About 5 million Ukrainian refugees have fled to other parts of Europe since Russia’s assault on their homeland began in February. Among them: nearly three dozen dancers from the Kyiv City Ballet. They’ve found refuge in Paris and continue to perform and plan foreign tours, but the conflict is never far away. For VOA, Lisa Bryant has more from Paris.
June is Lesbian, Gay, Bisexual, Transgender and Queer Pride Month. In the Western U.S. state of Colorado, multimedia artists are exploring the intersections of gender identity and disability. VOA's Scott Stearns has the story from Denver. WARNING: The video contains a brief depiction of nudity.
An exhibition at the Smithsonian's National Museum of Asian Art is showcasing a sculpture of a Hindu god that was carved into a Cambodian mountain around year 600. VOA’s Chetra Chap reports on the importance of this Hindu sculpture to a nation that is now primarily Buddhist.
Although the war in Ukraine has entered its fourth month, local artists have not stopped working. For many Ukrainians, art during the wartime is a powerful tool that helps people stay strong and inspired. Omelyan Oshchudlyak has the story. Video Editor: Yuriy Dankevych
Afghan and Pakistani artists held a protest in front of press club in Peshawar, Pakistan, against the crackdown on Afghan artists who fled their country after the Taliban’s takeover. Muska Safi has more from Peshawar in this report, narrated by Nazrana Yousufzai. Contributors: Nazrana Yousufzai, Roshan Noorzai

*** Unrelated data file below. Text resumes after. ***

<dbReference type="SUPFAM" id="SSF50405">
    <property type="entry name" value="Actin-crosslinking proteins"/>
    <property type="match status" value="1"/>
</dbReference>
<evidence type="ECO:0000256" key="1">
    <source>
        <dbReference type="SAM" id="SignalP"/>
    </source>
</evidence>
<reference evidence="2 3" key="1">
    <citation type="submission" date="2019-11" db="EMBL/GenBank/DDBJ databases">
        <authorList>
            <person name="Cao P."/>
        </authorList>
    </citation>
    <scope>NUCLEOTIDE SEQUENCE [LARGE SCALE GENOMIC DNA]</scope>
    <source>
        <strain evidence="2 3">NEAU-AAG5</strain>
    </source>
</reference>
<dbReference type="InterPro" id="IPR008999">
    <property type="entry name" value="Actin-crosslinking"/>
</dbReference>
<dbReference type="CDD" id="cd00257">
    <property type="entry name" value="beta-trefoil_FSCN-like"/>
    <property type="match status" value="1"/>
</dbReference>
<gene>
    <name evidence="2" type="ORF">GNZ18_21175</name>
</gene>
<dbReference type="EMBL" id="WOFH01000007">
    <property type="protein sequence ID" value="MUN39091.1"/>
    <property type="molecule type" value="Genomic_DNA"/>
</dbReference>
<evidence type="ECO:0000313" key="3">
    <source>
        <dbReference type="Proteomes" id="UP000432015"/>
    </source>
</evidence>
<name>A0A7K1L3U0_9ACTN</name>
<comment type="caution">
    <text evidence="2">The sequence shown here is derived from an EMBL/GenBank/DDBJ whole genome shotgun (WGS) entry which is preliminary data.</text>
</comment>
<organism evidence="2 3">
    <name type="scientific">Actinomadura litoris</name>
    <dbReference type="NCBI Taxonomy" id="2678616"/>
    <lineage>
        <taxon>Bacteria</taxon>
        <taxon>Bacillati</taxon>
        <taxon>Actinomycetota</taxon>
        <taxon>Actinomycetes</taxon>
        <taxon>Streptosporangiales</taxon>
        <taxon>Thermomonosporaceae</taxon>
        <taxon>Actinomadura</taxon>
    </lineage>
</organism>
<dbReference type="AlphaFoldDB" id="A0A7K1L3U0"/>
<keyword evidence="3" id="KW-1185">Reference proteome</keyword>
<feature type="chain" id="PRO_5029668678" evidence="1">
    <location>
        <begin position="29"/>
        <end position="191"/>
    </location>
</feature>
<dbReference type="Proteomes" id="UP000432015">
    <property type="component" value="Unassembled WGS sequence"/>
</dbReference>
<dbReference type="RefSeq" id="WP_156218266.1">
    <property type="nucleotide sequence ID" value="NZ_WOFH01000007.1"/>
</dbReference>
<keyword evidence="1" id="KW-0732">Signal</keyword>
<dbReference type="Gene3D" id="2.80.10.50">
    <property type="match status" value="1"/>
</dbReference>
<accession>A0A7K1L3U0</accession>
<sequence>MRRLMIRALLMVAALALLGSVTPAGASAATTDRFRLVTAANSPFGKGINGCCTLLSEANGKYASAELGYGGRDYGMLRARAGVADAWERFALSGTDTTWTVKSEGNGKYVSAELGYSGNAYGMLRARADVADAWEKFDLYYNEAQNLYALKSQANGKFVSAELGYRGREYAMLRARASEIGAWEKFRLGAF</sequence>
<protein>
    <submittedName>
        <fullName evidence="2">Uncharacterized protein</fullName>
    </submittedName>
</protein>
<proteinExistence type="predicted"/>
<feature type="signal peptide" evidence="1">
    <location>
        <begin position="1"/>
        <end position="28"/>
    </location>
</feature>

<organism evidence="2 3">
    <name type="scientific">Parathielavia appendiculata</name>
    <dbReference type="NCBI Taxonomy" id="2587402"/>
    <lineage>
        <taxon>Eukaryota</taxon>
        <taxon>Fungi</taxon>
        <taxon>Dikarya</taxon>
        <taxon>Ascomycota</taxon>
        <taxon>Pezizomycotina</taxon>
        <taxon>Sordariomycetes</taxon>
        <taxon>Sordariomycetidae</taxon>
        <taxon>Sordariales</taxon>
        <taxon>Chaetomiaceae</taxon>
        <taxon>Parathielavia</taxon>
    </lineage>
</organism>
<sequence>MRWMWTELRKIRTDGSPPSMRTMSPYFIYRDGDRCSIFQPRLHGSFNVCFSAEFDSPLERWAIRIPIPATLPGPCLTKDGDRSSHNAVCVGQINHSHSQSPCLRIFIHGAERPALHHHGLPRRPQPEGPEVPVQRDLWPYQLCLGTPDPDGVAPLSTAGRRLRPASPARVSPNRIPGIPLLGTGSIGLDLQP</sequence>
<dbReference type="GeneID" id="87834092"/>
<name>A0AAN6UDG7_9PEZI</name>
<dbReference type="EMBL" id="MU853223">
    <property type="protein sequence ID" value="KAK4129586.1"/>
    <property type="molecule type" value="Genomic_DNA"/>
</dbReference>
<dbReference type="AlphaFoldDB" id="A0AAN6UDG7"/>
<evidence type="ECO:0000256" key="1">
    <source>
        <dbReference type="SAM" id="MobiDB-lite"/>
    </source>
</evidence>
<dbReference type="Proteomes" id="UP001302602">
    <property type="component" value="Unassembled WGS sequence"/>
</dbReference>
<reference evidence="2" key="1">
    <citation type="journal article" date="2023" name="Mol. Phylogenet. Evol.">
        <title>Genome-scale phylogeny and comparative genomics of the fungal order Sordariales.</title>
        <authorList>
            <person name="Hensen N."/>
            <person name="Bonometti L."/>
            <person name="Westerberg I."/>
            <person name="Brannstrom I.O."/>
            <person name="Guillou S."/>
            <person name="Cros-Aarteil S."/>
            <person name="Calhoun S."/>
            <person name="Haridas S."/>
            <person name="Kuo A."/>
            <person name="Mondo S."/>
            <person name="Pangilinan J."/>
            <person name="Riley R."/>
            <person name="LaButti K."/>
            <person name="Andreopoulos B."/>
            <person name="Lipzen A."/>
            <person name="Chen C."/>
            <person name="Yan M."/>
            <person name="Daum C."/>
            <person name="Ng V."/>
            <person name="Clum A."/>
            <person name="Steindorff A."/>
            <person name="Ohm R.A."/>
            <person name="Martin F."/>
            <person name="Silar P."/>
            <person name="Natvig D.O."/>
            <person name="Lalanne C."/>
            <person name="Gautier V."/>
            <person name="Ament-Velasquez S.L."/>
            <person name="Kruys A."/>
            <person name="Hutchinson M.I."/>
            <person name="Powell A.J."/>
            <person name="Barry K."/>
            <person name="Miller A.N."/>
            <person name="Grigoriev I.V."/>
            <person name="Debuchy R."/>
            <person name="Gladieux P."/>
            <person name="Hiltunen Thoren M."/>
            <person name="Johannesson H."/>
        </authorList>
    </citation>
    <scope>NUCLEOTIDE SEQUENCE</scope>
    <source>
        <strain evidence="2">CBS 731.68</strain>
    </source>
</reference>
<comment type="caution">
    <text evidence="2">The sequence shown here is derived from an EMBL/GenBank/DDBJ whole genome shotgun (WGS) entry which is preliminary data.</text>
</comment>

President Joe Biden hosted K-pop supergroup BTS on May 31, 2022, to raise awareness of anti-Asian discrimination. Members of the Grammy-nominated South Korean group also serve as U.N. ambassadors. VOA White House Correspondent Anita Powell reports from the White House.
President Joe Biden hosted K-pop supergroup BTS Tuesday to raise awareness of anti-Asian discrimination. The septet is South Korea's most prominent crossover act, bagging two Grammy nominations and an armful of American music awards and garnering widespread appeal among American teens. They're also U.N. ambassadors. VOA White House Correspondent Anita Powell reports from the White House.
Ukraine's Kalush Orchestra, which won the Eurovision this year, has auctioned its trophy for a $900,000 donation to a foundation that helps the Ukrainian army. The trophy -- a large crystal microphone with the song contest's logo -- was put up for auction on Facebook. The bidding ended Saturday night and was won by WhiteBIT, a Ukrainian bitcoin company. "You guys are amazing!" Kalush Orchestra wrote on Facebook late Sunday announcing the winner. "Special thanks to the WhiteBIT team who bought the trophy for $900,000 and are now the rightful owners." The band said that funds raised in auction, which could be entered using cryptocurrencies, will be donated to the Prytula Foundation, which helps the Ukrainian army. The group Kalush Orchestra won the European contest on May 14 with its song "Stefania" mixing hip-hop and traditional music. Russia, which invaded Ukraine on February 24, was excluded from the competition.